How To Squat Properly For Muscle Growth

Updated on April 6, 2023

Squats are essential for anyone looking to build lower body strength and muscle mass. However, many people perform squats with improper form, which not only limits their muscle growth potential but also increases their risk of injury. 

It is essential to understand the proper form and technique for each phase of the exercise to perform squats correctly. In this article, we will take a detailed look at the four critical phases of the squat: setup, creating tension, ascending, and descending.  Each of these phases is crucial to execute squats safely and effectively.

One common issue with performing squats is discomfort or pain from the barbell on your back. To alleviate this, we’ll also cover how to use a best barbell pad to protect your neck and shoulders during the exercise.

This guide will help you perform squats properly to achieve maximum muscle activation and growth while minimizing the risk of injury. So, let’s dive in and learn how to squat correctly for muscle growth and strength.

Setup

When it comes to performing squats, the setup is a crucial factor in determining the effectiveness and safety of the exercise. 

The proper setup ensures a stable and strong base to execute the squat, allowing you to lift heavier weights and work for the targeted muscle groups more efficiently. A good setup also helps to prevent injuries by maintaining proper form throughout the movement.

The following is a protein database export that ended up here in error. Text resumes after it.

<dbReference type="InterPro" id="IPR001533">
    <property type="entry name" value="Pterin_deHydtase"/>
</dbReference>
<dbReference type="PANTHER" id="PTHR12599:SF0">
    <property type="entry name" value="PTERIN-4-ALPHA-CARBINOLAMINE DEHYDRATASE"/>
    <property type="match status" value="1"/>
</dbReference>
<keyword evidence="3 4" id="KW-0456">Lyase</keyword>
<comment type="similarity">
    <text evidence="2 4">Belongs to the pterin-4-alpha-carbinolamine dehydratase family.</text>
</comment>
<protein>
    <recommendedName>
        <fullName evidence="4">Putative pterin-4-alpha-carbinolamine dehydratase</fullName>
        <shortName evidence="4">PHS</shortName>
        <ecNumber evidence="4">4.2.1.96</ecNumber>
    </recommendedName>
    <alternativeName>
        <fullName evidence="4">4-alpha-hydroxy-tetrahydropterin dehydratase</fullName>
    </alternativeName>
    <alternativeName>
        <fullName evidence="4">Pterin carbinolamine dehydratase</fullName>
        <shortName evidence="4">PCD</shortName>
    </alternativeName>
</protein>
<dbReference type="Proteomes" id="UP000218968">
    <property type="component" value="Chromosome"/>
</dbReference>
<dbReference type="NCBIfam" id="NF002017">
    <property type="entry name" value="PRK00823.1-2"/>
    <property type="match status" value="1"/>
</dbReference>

To do it,

  • Start by positioning your feet shoulder-width apart and pointing them slightly outward. 
  • Place the barbell on the upper part of your back, not your neck, and grip it firmly with both hands. 
  • Engage your core, keep your chest up, and maintain a neutral spine position. 
  • Take a deep breath and brace your abs before you start the descent. 
  • Keeping your weight centered over your midfoot and heels throughout the movement is crucial. 

Tension

In addition to improving muscle activation and strength gains, creating tension also helps to prevent injury during squatting. By stabilizing your core and maintaining proper posture, tension helps to distribute the load evenly across your body and minimize the stress on your joints and ligaments.

It can reduce the risk of lower back pain, knee pain, and other common squat-related injuries. Moreover, creating tension before executing the squat helps you maintain control and balance throughout the movement, ensuring that you perform the squat safely and properly.

To create tension, hold a deep breath while tightening your abs, glutes, and quads. It will create intra-abdominal pressure, stabilizing your core and protecting your lower back. 

Additionally, squeezing the barbell with your hands and pulling your elbows down will create tension in your upper back muscles, helping to maintain a stable barbell position during the squat.

Finally, focus on pushing your feet into the ground as you begin the descent, which will help to create a solid foundation for the squat and improve your overall stability.

Ascend

The ascending phase of the squat is where you will exert the most effort and engage your muscles the most. Focus on pushing through your heels, driving your hips forward, and maintaining proper form and tension throughout the movement. 

Here’s how to do it properly: